Gone but not forgotten

Obama plans to discard his predecessor’s policies, but not his methods.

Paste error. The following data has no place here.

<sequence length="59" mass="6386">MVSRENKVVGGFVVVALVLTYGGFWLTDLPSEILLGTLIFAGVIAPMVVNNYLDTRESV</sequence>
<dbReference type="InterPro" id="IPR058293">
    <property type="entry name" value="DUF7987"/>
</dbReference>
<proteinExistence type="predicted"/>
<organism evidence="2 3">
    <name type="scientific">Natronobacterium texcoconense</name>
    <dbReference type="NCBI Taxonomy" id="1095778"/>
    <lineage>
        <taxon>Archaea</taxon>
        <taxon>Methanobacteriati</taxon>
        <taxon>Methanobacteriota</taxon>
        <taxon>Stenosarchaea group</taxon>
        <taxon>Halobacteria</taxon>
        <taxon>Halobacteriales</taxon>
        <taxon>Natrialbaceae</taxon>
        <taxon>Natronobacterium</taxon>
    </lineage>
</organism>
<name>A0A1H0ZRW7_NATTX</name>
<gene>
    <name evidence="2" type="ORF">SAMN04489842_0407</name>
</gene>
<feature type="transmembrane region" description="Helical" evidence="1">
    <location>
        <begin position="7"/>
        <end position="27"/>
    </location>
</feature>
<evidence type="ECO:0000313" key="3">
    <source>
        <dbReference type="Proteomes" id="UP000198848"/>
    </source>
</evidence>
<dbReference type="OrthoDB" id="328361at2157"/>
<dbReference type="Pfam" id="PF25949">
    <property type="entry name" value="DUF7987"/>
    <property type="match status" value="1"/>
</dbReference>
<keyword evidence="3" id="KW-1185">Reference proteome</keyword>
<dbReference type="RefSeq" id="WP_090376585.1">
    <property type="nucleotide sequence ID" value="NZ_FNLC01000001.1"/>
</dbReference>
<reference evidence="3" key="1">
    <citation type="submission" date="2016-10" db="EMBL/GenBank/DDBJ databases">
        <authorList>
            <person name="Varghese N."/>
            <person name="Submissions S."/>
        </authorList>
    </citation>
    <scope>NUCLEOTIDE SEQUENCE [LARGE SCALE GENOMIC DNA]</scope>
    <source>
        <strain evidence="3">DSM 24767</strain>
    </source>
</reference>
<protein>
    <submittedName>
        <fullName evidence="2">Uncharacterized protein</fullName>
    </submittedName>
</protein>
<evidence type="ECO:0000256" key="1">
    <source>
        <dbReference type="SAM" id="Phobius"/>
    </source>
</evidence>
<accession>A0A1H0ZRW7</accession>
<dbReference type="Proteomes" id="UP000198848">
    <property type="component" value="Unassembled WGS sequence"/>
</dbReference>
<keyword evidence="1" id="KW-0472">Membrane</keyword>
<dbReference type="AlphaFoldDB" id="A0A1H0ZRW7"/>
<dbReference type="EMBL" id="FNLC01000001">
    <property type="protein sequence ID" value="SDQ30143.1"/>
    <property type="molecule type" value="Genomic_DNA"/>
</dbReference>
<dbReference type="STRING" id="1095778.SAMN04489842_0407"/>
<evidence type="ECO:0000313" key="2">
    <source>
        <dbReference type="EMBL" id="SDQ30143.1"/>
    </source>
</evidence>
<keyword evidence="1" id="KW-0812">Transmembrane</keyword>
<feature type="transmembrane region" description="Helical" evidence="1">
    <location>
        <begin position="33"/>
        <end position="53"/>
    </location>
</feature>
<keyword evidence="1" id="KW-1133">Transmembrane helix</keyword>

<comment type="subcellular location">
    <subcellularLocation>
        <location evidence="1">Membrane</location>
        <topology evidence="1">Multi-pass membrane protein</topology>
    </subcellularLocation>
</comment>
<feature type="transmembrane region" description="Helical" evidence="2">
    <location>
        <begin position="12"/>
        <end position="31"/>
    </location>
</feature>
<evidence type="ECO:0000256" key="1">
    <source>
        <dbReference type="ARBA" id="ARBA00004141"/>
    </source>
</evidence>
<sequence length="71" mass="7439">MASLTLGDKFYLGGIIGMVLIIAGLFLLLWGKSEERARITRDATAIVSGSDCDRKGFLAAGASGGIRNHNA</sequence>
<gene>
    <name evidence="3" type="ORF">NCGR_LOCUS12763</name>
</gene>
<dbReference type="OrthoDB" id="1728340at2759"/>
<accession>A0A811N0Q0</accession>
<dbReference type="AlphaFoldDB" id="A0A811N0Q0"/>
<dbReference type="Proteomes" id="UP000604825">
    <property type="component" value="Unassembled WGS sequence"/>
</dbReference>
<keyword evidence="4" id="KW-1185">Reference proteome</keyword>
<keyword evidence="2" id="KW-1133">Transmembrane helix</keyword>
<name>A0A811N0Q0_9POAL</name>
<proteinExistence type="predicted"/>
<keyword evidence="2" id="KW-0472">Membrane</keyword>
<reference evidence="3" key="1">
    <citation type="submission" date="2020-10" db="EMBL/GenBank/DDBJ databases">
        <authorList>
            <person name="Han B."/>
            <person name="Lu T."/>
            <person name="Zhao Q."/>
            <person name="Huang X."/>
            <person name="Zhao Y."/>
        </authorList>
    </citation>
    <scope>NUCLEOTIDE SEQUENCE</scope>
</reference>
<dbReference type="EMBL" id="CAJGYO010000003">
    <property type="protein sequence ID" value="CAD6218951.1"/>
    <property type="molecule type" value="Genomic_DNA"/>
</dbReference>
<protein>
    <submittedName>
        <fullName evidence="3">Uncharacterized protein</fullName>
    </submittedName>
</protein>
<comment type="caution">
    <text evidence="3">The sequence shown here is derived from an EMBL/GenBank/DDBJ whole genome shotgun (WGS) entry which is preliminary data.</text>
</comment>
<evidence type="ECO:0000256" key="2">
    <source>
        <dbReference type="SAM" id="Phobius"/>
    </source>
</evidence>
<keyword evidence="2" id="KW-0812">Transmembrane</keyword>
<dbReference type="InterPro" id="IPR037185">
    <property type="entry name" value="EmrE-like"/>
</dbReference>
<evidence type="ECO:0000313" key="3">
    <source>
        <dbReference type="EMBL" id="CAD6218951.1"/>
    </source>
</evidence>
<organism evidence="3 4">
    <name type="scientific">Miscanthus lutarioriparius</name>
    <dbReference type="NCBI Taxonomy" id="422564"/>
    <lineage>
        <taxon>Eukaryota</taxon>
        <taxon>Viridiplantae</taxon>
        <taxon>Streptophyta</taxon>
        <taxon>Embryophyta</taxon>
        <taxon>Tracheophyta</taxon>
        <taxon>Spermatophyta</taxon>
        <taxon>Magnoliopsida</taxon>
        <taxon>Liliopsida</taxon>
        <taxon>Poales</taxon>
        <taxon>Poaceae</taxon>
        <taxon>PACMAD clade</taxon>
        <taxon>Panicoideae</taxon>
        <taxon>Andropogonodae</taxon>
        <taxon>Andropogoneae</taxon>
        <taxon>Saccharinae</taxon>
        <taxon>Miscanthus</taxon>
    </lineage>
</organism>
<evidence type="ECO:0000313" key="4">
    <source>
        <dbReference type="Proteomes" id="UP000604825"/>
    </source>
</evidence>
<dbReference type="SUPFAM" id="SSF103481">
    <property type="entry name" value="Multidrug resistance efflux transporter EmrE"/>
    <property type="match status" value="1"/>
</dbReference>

Before signing the âÄúFreedom to Display the American Flag Act of 2005âÄù in July 2006, President George W. Bush attached a chirpy addendum to the bill where he said, âÄúCongress has passed an important measure to protect our citizensâÄô right to express their patriotism here at home without burdensome restrictions.âÄù This addition is called a signing statement. While historically the signing statement had been used for an adulatory role, Bush continued a practice begun by former President Ronald Reagan that employed the statement as a tool to consolidate presidential power and blunt Congressional checks against the chief executive. Unfortunately, this power corrupts, and even our newly minted President is showing the tarnish. On Monday, President Barack Obama essentially declared all of BushâÄôs signing statements void until further notice. In a memorandum issued to federal agencies, Obama ordered executive officials to consult with Attorney General Eric Holder before acting on authority granted by Bush-authored signing statements. While this gesture will certainly lead to the erasure of some unpopular Bush-era policies, the controversial practice will continue, as Obama has declined to forswear the use of signing statements for future legislation. While Americans should be disappointed, they shouldnâÄôt be surprised. ItâÄôs difficult to imagine what would compel Obama âÄî or any of his successors âÄî to abandon a power that permits overriding Congress when convenient. But he should. The American Bar Association characterizes overreaching signing statements as âÄúcontrary to the rule of law.âÄù And no matter who is holding the presidential pen, that should trouble Americans.